The power of adoration controls Romeo’s heart, mind, and desires through the story, making him an emotionally unstable ticking bomb with no other option but to obey this power. All through the story, he pursues young ladies to whom he has begun to look all starry eyed for. Every time he sets his eyes on a certain girl, he discovers his way back to pain because he cannot live without the ladies he adores and the attention they give him. At the beginning of the story, Romeo is considerable more frantically in love with the possibility of Rosaline on the grounds that he realizes that she will never be his. Yet, as Romeo and Benvolio attend Capulet’s party, his eye becomes fixated on another young lady. Romeo overlooks that his heart once pursued another, for he ne’er saw true beauty till this night (I, V, 54). The power of adoration in this epic tragedy flips Romeo’s adolescent heart from fixating on one lady to completely overlooking her. Amid this time, Romeo has an obsessive feeling towards Juliet, as though everything on the planet had vanished around him and he absorbs into this fairy tale of being with her. Without attention, Romeo would be a tragedy in his own particular hands because he becomes disappointed in himself quickly. Putting himself down, Romeo’s heart controls his body, mind, and [adds] more grief to too much of [his] own (I, I, 188). He has become a man of heart set eyes and nothing more. He desires to be wanted and will set out to achieve his main goal, winning affection from a lady. Since affection has significantly changed him, he disregards the consequences and seeks after the young lady. Overlooking these future outcomes, this demonstrates Romeo is not making wise adult decisions. Therefore, his character lacks stability, making him rather emotionally controlled by the power of adoration.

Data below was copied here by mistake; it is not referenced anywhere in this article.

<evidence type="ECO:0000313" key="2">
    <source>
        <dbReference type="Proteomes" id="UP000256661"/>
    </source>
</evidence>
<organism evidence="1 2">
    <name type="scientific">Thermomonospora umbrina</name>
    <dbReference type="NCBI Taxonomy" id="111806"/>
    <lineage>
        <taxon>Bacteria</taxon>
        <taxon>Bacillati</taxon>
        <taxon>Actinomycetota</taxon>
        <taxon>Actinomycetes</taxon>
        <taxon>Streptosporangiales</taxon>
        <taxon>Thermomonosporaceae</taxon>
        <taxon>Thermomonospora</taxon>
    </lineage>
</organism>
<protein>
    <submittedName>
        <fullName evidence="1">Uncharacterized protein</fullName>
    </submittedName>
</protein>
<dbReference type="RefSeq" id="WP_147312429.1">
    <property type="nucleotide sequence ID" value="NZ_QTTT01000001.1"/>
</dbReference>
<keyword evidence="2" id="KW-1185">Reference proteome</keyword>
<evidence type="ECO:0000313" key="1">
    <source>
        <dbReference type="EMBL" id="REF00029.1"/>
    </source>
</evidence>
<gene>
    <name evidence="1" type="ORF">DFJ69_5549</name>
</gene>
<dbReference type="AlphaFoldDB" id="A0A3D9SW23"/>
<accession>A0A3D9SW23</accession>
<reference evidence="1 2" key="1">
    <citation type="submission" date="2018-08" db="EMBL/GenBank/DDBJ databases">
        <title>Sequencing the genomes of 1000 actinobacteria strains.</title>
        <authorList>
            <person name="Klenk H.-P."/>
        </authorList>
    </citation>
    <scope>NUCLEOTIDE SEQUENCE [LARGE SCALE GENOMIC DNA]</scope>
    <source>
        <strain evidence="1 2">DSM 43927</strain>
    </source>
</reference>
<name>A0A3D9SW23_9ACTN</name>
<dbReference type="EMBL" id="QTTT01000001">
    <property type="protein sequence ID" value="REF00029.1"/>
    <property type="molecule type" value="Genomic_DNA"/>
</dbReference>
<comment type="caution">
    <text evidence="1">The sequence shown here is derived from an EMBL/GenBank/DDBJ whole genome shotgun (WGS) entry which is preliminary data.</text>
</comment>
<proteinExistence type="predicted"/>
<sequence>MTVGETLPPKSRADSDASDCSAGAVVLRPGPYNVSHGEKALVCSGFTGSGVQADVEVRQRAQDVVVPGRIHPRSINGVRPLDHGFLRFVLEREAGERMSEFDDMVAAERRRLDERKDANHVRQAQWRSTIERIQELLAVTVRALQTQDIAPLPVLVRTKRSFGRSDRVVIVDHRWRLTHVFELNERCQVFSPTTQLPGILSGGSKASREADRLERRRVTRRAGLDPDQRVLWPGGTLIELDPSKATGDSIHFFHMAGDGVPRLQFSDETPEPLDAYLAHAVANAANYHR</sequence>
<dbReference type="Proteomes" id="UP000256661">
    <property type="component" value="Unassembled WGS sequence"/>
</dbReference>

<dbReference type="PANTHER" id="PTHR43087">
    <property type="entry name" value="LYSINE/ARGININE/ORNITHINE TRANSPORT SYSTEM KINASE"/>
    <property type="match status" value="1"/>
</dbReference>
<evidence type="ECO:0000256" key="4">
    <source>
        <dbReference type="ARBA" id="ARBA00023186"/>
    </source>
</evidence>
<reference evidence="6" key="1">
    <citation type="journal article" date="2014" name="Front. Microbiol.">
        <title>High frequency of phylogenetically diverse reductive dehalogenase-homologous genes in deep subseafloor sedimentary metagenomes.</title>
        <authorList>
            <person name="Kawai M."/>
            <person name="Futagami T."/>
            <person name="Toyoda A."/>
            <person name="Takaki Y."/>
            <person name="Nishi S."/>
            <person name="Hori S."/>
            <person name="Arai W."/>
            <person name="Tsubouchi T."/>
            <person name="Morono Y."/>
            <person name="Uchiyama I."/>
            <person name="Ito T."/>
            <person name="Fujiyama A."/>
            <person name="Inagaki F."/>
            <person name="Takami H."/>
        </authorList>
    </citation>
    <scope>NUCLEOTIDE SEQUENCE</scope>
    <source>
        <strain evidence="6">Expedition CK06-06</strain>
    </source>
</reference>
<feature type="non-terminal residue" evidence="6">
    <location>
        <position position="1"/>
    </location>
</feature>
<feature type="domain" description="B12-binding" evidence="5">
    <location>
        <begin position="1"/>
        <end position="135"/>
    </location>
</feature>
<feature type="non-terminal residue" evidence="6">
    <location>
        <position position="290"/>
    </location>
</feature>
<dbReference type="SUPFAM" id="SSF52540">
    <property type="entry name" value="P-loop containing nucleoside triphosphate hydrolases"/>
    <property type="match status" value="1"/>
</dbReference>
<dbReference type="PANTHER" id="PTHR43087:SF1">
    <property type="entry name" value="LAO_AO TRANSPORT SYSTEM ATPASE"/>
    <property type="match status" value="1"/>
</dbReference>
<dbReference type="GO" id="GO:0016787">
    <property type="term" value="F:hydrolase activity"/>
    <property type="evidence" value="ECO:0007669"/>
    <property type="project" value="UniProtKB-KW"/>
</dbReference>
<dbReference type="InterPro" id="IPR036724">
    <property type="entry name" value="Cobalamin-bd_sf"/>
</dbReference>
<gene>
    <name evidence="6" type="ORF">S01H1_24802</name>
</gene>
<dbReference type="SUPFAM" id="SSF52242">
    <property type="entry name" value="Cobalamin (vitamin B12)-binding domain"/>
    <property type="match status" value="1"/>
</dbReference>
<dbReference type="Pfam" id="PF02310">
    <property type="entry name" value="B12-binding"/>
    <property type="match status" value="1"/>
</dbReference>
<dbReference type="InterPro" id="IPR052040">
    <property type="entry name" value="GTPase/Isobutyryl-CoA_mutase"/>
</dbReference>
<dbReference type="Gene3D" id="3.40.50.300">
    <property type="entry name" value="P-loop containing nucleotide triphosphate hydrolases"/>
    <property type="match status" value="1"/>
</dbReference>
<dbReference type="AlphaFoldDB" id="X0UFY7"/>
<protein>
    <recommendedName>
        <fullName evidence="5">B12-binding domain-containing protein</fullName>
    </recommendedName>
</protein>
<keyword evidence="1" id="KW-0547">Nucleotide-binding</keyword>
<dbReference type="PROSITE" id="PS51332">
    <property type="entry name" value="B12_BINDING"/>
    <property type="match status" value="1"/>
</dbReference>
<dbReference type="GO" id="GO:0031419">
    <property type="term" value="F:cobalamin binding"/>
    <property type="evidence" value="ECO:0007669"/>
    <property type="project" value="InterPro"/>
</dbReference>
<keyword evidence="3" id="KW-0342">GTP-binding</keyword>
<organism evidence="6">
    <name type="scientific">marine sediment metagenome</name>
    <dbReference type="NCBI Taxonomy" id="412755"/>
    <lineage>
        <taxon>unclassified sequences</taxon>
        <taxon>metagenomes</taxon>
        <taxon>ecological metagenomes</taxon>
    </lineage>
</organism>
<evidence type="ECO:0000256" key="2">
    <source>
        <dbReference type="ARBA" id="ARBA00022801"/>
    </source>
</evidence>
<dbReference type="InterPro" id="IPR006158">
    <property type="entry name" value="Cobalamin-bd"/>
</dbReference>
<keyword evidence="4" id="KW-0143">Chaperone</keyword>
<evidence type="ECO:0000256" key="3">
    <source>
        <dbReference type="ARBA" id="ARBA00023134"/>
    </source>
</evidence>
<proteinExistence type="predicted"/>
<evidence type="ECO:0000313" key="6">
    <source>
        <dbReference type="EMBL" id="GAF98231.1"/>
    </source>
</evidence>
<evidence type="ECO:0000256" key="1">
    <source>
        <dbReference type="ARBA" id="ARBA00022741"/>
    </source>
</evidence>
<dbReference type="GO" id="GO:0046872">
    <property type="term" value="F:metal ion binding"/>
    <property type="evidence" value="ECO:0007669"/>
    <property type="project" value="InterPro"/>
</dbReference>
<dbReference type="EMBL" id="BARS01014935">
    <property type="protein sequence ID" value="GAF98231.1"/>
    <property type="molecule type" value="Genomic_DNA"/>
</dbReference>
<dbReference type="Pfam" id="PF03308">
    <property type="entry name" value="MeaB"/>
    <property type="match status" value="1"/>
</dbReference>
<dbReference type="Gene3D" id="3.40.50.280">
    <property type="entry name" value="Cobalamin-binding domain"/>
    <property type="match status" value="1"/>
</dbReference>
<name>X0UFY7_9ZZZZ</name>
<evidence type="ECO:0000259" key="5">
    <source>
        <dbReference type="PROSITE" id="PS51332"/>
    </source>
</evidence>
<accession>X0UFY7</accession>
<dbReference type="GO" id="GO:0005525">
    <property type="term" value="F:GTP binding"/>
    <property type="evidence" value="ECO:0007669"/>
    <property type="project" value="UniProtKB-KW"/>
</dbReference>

The power of love produces immense hatred between the two families. This occurs when leaders control the mindsets of their followers and soldiers, and when they obey their leaders. With the power of love controlling Romeo’s actions, he becomes an emotionally unstable character. In scene 1 of act 3, Romeo pronounces his covered love for Tybalt because they are now cousins, he says, But love thee better than thou canst devise, Till thou shalt know the reason of my love (III, I, 68-69). Almost instantly, Romeo remembers the growing feud between his house and the Capulet house. When Tybalt kills Mercutio, Romeo’s heart changes and is filled again with hatred for the man. Romeo realises who is more important, family. Bouncing back and forth between loving one to loving another is mastered by this young and confused boy. The tension of love growing inside of Romeo, created when Tybalt killed Romeo’s close friend, makes him lash out and perform undesirable acts. During the same scene, Tybalt comes back to Romeo after stabbing Mercutio. Romeo fills his heart with love for Mercutio and hatred for Tybalt, murdering the man and saying, Now, Tybalt, take the villain back again That late thou gayest me; for Mercutio’s soul (III, I, 124-125). Confused and controlled, Romeo’s heart no longer belongs to himself but to the power of adoration. Unable to make wise decisions, he murders the man that killed his close friend. Feeling lost in the world, he has no other choice but to run and run away from the controlling factor in his life. Throughout the story, love is used as a force between individuals. This type of power can go beyond the regular bond between to individuals and can control the mind, body, and well-being of a human being. It will push young men to make outrageous decisions, that they would probably not do otherwise. The force of love can also be a tool to force one into thinking differently. By obeying someone of higher authority, one’s opinions and views can change. Shakespeare shows this to his readers through different characters, telling us that love can push people to obey those around them.

Did you like this example?